Harald Range, who was sworn in as the new head of the country's prosecution service just this week, said further suspects were being investigated – other than Uwe Mundlos and Uwe Böhnhardt who killed themselves, and their close companion Beate Zschäpe, as well as Holger G., said to be a supporter.
The Süddeutsche Zeitung reported Range's comments on Friday as he met in Berlin with the interior and justice ministers from all 16 states as well as their federal counterparts. At a crisis meeting, they discussed what lessons to learn from revelations about how the cell managed to operate for more than a decade.
Asked whether there were more suspects involved in self-styled National Socialist Underground (NSU) who hadn't been publicly revealed yet, Range replied, “Two plus two.”
It is thought that surveillance measures are already in place as part of the investigation of the other suspects, the Süddeutsche Zeitung reported.
The group is said to have killed eight Turkish-German and one Greek-German shopkeepers as well as a policewoman between 2000 and 2007, while a nail bomb attack in Cologne is also thought to have been their work. Other attacks with xenophobic characteristics are being examined to see if they are connected to the NSU..
Interior Minister Hans-Peter Friedrich announced on Friday that not only would a central register of far-right extremists be introduced, but a centre would also be established to coordinate police and intelligence services fighting neo-Nazi violence.
And Justice Minister Sabine Leutheusser-Schnarrenberger told the Süddeutsche Zeitung she was seriously considering how operations could be reformed in the national domestic intelligence agency, the Verfassungsschutz as well as the 16 state controlled agencies..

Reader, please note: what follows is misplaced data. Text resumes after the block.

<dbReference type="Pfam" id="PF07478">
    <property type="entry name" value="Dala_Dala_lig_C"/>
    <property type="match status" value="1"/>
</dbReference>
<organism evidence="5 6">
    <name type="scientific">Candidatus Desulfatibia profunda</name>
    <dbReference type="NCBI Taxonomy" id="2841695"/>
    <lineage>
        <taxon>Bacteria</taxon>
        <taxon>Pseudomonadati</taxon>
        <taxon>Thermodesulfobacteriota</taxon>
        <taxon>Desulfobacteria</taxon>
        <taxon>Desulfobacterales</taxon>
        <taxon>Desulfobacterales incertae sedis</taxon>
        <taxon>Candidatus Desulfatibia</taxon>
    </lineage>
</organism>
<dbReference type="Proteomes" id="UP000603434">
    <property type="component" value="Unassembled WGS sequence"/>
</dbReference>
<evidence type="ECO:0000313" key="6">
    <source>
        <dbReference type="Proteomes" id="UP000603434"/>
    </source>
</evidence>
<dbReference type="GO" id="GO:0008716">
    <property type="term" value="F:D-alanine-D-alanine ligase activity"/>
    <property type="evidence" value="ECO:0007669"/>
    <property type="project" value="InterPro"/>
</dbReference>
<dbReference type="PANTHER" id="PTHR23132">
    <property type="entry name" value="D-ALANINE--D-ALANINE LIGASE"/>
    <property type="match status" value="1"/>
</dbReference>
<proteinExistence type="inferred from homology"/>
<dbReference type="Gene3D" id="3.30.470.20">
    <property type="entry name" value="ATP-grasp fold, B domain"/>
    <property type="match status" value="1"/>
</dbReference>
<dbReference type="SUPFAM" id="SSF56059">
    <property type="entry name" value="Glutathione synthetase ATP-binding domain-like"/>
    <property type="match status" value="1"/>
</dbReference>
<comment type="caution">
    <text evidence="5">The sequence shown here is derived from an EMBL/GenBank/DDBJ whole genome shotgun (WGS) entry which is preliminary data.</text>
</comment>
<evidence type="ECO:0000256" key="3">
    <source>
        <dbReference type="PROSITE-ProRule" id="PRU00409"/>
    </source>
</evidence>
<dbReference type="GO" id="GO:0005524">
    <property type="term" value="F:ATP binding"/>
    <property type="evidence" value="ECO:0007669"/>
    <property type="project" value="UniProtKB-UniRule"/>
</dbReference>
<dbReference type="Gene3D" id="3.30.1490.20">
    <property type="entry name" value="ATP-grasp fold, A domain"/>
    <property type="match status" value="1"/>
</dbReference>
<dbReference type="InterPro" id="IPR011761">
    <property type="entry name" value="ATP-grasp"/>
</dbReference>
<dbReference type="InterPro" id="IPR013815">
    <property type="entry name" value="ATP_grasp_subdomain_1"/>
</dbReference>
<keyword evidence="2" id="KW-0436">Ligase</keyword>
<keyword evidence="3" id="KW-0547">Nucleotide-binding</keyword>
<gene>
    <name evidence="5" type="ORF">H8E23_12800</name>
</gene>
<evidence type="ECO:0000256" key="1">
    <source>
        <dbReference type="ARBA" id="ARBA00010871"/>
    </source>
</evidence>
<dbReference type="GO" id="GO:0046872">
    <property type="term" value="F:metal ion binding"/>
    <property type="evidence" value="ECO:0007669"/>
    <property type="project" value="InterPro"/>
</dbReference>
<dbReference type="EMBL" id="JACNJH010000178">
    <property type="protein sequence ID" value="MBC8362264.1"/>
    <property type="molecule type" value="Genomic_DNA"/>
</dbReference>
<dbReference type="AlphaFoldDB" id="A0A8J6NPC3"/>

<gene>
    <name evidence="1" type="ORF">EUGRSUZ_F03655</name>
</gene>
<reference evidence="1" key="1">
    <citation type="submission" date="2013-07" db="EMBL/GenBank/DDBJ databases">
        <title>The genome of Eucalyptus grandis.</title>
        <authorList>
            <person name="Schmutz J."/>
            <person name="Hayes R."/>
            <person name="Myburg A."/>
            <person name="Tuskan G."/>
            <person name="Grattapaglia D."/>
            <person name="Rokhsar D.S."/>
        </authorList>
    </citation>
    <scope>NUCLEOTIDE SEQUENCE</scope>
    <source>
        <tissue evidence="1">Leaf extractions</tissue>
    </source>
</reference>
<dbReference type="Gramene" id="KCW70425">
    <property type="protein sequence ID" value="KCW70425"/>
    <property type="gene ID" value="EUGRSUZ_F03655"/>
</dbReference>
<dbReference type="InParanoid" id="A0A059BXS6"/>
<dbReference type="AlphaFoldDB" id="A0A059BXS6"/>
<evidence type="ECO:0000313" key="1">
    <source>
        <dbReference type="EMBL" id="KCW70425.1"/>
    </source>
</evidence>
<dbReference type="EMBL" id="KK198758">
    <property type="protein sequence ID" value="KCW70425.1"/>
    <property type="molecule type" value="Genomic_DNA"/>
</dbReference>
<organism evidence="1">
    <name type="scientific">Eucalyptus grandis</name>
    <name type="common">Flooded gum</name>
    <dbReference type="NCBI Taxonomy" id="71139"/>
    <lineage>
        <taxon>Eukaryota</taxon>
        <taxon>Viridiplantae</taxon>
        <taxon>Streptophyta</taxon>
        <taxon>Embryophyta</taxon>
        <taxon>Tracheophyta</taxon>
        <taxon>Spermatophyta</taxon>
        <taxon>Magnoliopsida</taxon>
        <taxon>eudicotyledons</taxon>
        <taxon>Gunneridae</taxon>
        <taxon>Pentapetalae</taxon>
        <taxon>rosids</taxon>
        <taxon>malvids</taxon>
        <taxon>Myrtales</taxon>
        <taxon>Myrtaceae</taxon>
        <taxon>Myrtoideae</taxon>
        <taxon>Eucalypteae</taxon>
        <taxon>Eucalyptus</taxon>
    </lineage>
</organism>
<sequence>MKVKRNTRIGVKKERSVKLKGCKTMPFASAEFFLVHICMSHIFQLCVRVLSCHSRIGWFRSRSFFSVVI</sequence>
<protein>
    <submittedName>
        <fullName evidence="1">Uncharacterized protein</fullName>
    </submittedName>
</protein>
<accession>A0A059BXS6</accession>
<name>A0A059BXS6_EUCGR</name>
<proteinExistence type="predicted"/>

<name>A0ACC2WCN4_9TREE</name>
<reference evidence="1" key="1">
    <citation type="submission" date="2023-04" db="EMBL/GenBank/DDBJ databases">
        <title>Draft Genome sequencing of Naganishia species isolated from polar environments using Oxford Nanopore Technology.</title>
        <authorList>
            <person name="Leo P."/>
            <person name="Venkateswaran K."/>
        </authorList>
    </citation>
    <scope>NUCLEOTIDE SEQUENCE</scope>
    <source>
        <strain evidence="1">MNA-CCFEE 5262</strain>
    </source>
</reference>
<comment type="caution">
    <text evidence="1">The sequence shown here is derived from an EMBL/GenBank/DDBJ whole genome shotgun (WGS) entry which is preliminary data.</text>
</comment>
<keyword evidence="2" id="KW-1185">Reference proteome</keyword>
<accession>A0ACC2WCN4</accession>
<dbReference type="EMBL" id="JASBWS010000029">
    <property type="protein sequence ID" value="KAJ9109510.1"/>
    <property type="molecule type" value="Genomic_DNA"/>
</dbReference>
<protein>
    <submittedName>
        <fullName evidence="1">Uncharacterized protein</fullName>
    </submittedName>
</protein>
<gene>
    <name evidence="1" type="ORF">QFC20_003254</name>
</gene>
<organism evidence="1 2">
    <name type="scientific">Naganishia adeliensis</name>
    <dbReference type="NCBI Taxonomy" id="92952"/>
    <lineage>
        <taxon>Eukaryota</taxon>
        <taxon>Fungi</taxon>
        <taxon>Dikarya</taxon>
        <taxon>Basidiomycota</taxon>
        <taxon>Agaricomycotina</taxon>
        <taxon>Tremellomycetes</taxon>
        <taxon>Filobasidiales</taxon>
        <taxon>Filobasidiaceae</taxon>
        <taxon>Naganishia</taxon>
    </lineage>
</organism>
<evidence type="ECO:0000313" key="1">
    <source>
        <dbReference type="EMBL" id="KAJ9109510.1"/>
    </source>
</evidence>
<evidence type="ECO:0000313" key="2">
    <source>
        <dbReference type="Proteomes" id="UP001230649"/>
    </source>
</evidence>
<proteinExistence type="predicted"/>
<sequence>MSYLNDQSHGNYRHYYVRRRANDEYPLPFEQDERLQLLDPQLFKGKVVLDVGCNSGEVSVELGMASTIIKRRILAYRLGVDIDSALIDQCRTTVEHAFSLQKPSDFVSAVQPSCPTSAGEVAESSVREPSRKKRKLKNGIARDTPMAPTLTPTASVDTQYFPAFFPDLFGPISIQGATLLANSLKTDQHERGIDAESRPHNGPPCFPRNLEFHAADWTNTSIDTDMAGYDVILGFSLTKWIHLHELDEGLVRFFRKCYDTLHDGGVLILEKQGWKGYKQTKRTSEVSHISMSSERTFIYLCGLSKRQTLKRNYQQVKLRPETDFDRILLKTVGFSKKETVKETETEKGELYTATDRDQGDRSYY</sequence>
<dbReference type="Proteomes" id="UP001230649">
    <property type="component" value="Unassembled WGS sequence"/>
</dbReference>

Rather than 16 state offices, “one could also consider three or four,” she said, arguing that the current system had failed.
“The whole alarm system against the far-right failed to function," Leutheusser-Schnarrenberger added. "We have a scandal that is expanding.”
She said that it was incredible that the NSU had managed to kill people for more than a decade.
"32 state police and intelligence agencies did not manage to stop a series of far-right murders,” she said.
Politicians had “obviously underestimated” the dimensions of far-right extremism, she said, while criticising what she said had been a doubling up of responsibilities and a lack of efficiency.
Head of the Federal Police (BKA), Jörg Ziercke contradicted reports that the NSU had compiled a "death list" after investigators said on Wednesday they had found an 88-strong list of politicians and minority representatives in the rubble of the NSU-occupied flat in Zwickau, Saxony.
He said a list dating from 2005 with more than 10,000 names and addresses had been found in the flat, but insisted that it was not a death list – although he said it could have served as a kind of planning aid in deciding on murders carried out in the years after it was compiled.